Expansion Therapeutics, Inc., a new 5AM Ventures formed private company focused on the discovery and development of ribonucleic acid (RNA) targeted small molecule medicines, announced today the close of a $55.3 million Series A financing co-led by 5AM Ventures, Kleiner Perkins, Novartis Venture Fund, and Sanofi Ventures with participation from RA Capital Management and Alexandria Venture Investments. Proceeds will advance Expansion’s portfolio of small molecule drugs targeting key human disease-driving RNAs with an initial focus on expansion repeat disorders, a set of approximately 30 genetic diseases that currently have no satisfactory treatments. Expansion Therapeutics’ operations will be divided between Jupiter and San Diego. The company is expected to have eight employees in Jupiter.
“In a short period of time Expansion has assembled a leading team, the key scientific founder in Matt Disney of The Scripps Research Institute Florida, and a capital efficient plan to advance the emerging field of RNA targeted small molecule medicines,” said Scott M. Rocklage, Ph.D., Managing Partner of 5AM Ventures and founding investor and Chairman of the Board of Directors of Expansion Therapeutics. “We look forward to continuing to work with the company to develop medicines for patients with few treatment options.”
“The science underpinning Expansion’s RNA targeted medicines offers great promise in the treatment of a set of RNA triggered diseases, such as myotonic dystrophy, that currently have no viable therapies. We are excited to invest in a company that could make a real difference to patients suffering from these incurable diseases,” said Beth Seidenberg, M.D., General Partner of Kleiner Perkins.
RNA Targeted Small Molecule Medicines
Incubated within 5AM Ventures’ 4:59 Initiative, and subsequently seed funded by 5AM and Sanofi Ventures, Expansion’s approach is based on key patent-protected platform technologies and enabling tools pioneered in the laboratory of Dr. Disney of The Scripps Research Institute, who is the leader in the field of small molecule targeting of RNA.
“I am gratified that our efforts over the past dozen years have culminated in this important opportunity,” said Dr. Disney. “It is clear that disease-related RNA is now an addressable target with small molecule medicines and we are now on the verge of developing treatments for patients with the most urgent medical needs. We will work tirelessly to fulfill this promise.”
Expansion repeat disorders include myotonic dystrophy type I (DM1), which is the leading cause of adult onset muscular dystrophy. “Expansion repeat disorders, in particular DM1, represent an attractive first application of our technology as it is well established that toxic RNA drives disease,” said Dr. Forrest. “Furthermore, our small molecule approach has the potential to address both peripheral and central symptoms that are debilitating for patients.”
About RNA Targeted Small Molecule Medicines
Ribonucleic acid, or RNA, is a biomolecule that was once thought to be a simple messenger between DNA, or deoxyribonucleic acid, and protein. Recent advances in biology, however, have shown that RNA plays a much greater role than previously appreciated. This includes control of gene expression via long non-coding RNAs, RNA stability via small interfering RNAs, RNA translation via transfer RNAs and microRNAs, and even cellular communication (RNA exosomes). RNA can form higher order structures that form the basis of “druggable” surfaces and pockets that can be targeted by small molecule therapeutics. The best examples of RNA targeted small molecule medicines include several FDA approved classes of antibiotics that bind and inactivate key structures in bacterial RNAs.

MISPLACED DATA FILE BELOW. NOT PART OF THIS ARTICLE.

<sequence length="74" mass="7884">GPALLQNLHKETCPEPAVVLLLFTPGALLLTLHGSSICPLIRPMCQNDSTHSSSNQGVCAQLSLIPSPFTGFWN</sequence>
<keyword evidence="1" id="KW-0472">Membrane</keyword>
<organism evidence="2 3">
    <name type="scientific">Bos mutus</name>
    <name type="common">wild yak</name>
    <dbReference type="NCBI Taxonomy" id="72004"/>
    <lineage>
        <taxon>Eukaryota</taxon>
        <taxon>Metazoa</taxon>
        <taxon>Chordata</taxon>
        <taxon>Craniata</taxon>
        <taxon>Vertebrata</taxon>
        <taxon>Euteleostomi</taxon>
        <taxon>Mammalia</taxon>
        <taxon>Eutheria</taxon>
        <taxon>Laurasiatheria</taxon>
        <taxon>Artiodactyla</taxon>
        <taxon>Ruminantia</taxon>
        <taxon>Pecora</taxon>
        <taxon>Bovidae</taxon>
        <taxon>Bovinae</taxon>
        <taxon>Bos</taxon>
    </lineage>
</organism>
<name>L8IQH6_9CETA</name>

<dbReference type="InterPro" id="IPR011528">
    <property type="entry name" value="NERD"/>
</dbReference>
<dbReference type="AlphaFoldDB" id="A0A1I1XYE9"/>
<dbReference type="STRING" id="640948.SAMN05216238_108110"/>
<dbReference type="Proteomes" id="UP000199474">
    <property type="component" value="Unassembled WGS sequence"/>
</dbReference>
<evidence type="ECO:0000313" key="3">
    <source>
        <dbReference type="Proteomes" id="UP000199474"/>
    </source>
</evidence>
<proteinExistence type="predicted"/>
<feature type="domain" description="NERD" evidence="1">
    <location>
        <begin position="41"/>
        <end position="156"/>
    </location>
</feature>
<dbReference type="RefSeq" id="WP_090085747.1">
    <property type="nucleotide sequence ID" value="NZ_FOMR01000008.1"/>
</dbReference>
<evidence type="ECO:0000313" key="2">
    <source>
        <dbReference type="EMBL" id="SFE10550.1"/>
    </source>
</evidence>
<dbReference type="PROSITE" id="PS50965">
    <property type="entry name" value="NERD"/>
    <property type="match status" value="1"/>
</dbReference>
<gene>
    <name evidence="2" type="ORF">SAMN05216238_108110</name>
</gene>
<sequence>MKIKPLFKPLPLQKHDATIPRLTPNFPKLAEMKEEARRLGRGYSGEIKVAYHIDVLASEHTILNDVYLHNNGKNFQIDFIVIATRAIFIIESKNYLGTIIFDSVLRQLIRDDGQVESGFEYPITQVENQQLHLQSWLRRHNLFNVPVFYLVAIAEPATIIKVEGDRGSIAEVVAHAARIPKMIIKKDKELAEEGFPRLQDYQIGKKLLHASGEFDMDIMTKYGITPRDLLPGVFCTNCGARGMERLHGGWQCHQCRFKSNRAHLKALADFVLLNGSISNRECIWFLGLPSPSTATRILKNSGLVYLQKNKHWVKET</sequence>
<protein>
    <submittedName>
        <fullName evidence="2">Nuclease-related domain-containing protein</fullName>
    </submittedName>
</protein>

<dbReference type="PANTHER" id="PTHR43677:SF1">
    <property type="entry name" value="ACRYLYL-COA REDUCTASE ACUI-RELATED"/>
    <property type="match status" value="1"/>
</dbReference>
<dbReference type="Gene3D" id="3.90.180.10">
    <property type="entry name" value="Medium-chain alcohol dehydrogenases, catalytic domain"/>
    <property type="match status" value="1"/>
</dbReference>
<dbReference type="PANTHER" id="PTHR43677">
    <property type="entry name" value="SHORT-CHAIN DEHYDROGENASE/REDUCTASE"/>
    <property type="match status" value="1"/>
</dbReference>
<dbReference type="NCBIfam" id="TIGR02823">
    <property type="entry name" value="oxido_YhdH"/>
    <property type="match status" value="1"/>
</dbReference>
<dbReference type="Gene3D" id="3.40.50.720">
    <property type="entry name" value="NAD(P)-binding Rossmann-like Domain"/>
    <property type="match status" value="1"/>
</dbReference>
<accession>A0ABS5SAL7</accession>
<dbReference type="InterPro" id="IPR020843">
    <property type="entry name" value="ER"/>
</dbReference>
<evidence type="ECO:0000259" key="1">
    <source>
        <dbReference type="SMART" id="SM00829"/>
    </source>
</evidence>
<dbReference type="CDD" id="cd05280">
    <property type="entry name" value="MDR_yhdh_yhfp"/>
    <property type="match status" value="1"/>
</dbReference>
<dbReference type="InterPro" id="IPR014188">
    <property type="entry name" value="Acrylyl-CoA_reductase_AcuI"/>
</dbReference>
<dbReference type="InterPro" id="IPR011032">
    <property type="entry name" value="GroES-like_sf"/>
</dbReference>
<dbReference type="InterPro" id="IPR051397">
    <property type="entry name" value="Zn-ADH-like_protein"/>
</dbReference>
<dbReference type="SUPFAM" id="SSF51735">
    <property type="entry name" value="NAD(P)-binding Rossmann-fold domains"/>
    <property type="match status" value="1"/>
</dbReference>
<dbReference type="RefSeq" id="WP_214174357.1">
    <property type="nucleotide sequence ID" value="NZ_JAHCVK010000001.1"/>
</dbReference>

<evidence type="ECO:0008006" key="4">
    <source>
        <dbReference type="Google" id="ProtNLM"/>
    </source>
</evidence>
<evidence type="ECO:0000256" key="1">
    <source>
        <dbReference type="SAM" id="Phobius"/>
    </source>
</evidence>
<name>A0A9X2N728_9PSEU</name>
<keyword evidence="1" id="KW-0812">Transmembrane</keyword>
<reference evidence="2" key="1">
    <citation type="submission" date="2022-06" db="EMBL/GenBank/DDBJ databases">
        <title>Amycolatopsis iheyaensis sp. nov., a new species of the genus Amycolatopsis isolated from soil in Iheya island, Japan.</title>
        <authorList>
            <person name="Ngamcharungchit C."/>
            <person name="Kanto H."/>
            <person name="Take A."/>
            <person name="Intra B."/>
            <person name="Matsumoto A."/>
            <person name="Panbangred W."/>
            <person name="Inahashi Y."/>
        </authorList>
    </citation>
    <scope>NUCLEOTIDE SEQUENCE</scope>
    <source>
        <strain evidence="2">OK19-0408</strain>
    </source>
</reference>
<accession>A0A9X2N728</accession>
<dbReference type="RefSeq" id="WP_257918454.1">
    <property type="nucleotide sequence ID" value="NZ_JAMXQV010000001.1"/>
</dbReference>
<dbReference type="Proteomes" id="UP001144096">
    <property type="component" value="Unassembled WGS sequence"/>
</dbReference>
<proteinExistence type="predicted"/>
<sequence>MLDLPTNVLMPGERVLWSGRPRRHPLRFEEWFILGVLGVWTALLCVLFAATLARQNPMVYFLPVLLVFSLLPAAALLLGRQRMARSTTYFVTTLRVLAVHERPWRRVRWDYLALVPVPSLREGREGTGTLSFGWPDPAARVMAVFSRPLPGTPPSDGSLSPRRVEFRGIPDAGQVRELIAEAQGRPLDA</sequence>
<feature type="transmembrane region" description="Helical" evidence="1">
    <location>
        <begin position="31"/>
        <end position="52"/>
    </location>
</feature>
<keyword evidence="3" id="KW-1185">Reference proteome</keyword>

About Myotonic Dystrophy Type I
Myotonic dystrophy type I (DM1) affects at least 1 in 8,000 people, or 40,000 individuals in the U.S. alone, and is the most frequent cause of adult onset muscular dystrophy. DM1 is caused by a toxic expansion in RNA, which leads to multi-systemic symptoms including muscular, cardiac, respiratory, gastrointestinal, endocrine, and central nervous system defects. This genetic disease often affects entire families, with progressively worsening disease across generations, and there are no effective treatment options available for DM1.
For more information about myotonic dystrophy type I, visit www.myotonic.org.
About Expansion Therapeutics, Inc.
Expansion Therapeutics is a drug discovery and development company pursuing the vast potential of small molecule medicines for RNA-mediated diseases. Based on exclusive worldwide rights to groundbreaking research from the laboratory of Matthew D. Disney, Ph.D., at The Scripps Research Institute, Expansion has assembled the intellectual property, know-how, and proprietary enabling technologies and tools necessary to facilitate the creation of potent and specific small molecule binders of RNA. Through this unique platform, Expansion is building a portfolio of novel RNA-targeted drug candidates with activity across a broad number of disease indications. The company’s initial development focus is on therapies for patients with expansion repeat diseases who currently have limited and unsatisfactory treatment options. Expansion is based in San Diego, California and Jupiter, Florida.
For more information, visit www.expansionrx.com.
Derivative from source version on businesswire.com: http://www.businesswire.com/news/home/20180103005068/en/